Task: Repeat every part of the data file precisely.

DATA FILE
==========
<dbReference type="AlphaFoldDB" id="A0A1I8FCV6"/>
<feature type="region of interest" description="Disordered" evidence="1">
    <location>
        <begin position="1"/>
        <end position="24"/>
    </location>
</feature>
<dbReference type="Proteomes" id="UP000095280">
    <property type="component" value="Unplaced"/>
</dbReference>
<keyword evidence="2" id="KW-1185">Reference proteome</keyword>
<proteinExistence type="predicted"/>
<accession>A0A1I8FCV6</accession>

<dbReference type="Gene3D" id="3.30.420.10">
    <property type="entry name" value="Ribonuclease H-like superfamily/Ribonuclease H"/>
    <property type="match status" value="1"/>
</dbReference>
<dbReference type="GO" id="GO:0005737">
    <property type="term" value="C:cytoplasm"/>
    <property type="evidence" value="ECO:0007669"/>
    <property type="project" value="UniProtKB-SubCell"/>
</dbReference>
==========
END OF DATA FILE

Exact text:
<dbReference type="AlphaFoldDB" id="A0A1I8FCV6"/>
<feature type="region of interest" description="Disordered" evidence="1">
    <location>
        <begin position="1"/>
        <end position="24"/>
    </location>
</feature>
<dbReference type="Proteomes" id="UP000095280">
    <property type="component" value="Unplaced"/>
</dbReference>
<keyword evidence="2" id="KW-1185">Reference proteome</keyword>
<proteinExistence type="predicted"/>
<accession>A0A1I8FCV6</accession>

<dbReference type="Gene3D" id="3.30.420.10">
    <property type="entry name" value="Ribonuclease H-like superfamily/Ribonuclease H"/>
    <property type="match status" value="1"/>
</dbReference>
<dbReference type="GO" id="GO:0005737">
    <property type="term" value="C:cytoplasm"/>
    <property type="evidence" value="ECO:0007669"/>
    <property type="project" value="UniProtKB-SubCell"/>
</dbReference>